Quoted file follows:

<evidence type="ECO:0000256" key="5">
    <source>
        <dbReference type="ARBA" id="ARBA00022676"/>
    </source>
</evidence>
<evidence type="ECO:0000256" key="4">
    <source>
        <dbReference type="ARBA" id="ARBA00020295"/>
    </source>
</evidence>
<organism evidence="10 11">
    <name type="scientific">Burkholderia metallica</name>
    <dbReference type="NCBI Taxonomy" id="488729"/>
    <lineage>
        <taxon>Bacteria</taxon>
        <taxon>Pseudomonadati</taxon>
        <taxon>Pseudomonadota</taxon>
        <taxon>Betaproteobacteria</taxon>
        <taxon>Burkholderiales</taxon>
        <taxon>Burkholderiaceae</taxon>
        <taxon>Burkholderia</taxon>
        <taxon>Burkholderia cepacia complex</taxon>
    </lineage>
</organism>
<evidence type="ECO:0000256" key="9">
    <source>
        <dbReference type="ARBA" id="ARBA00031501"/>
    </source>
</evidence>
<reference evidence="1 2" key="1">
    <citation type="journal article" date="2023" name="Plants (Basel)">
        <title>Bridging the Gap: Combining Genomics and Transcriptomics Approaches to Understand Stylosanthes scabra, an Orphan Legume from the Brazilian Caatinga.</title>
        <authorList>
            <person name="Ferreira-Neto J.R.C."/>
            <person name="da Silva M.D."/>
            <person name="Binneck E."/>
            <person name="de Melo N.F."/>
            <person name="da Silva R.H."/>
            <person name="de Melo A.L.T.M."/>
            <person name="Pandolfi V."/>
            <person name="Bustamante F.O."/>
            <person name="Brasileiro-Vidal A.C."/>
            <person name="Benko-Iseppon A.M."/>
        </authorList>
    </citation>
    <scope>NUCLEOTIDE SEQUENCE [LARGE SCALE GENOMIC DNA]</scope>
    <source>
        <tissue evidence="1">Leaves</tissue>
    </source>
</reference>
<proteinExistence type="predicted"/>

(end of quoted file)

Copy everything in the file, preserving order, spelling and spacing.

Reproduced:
<evidence type="ECO:0000256" key="5">
    <source>
        <dbReference type="ARBA" id="ARBA00022676"/>
    </source>
</evidence>
<evidence type="ECO:0000256" key="4">
    <source>
        <dbReference type="ARBA" id="ARBA00020295"/>
    </source>
</evidence>
<organism evidence="10 11">
    <name type="scientific">Burkholderia metallica</name>
    <dbReference type="NCBI Taxonomy" id="488729"/>
    <lineage>
        <taxon>Bacteria</taxon>
        <taxon>Pseudomonadati</taxon>
        <taxon>Pseudomonadota</taxon>
        <taxon>Betaproteobacteria</taxon>
        <taxon>Burkholderiales</taxon>
        <taxon>Burkholderiaceae</taxon>
        <taxon>Burkholderia</taxon>
        <taxon>Burkholderia cepacia complex</taxon>
    </lineage>
</organism>
<evidence type="ECO:0000256" key="9">
    <source>
        <dbReference type="ARBA" id="ARBA00031501"/>
    </source>
</evidence>
<reference evidence="1 2" key="1">
    <citation type="journal article" date="2023" name="Plants (Basel)">
        <title>Bridging the Gap: Combining Genomics and Transcriptomics Approaches to Understand Stylosanthes scabra, an Orphan Legume from the Brazilian Caatinga.</title>
        <authorList>
            <person name="Ferreira-Neto J.R.C."/>
            <person name="da Silva M.D."/>
            <person name="Binneck E."/>
            <person name="de Melo N.F."/>
            <person name="da Silva R.H."/>
            <person name="de Melo A.L.T.M."/>
            <person name="Pandolfi V."/>
            <person name="Bustamante F.O."/>
            <person name="Brasileiro-Vidal A.C."/>
            <person name="Benko-Iseppon A.M."/>
        </authorList>
    </citation>
    <scope>NUCLEOTIDE SEQUENCE [LARGE SCALE GENOMIC DNA]</scope>
    <source>
        <tissue evidence="1">Leaves</tissue>
    </source>
</reference>
<proteinExistence type="predicted"/>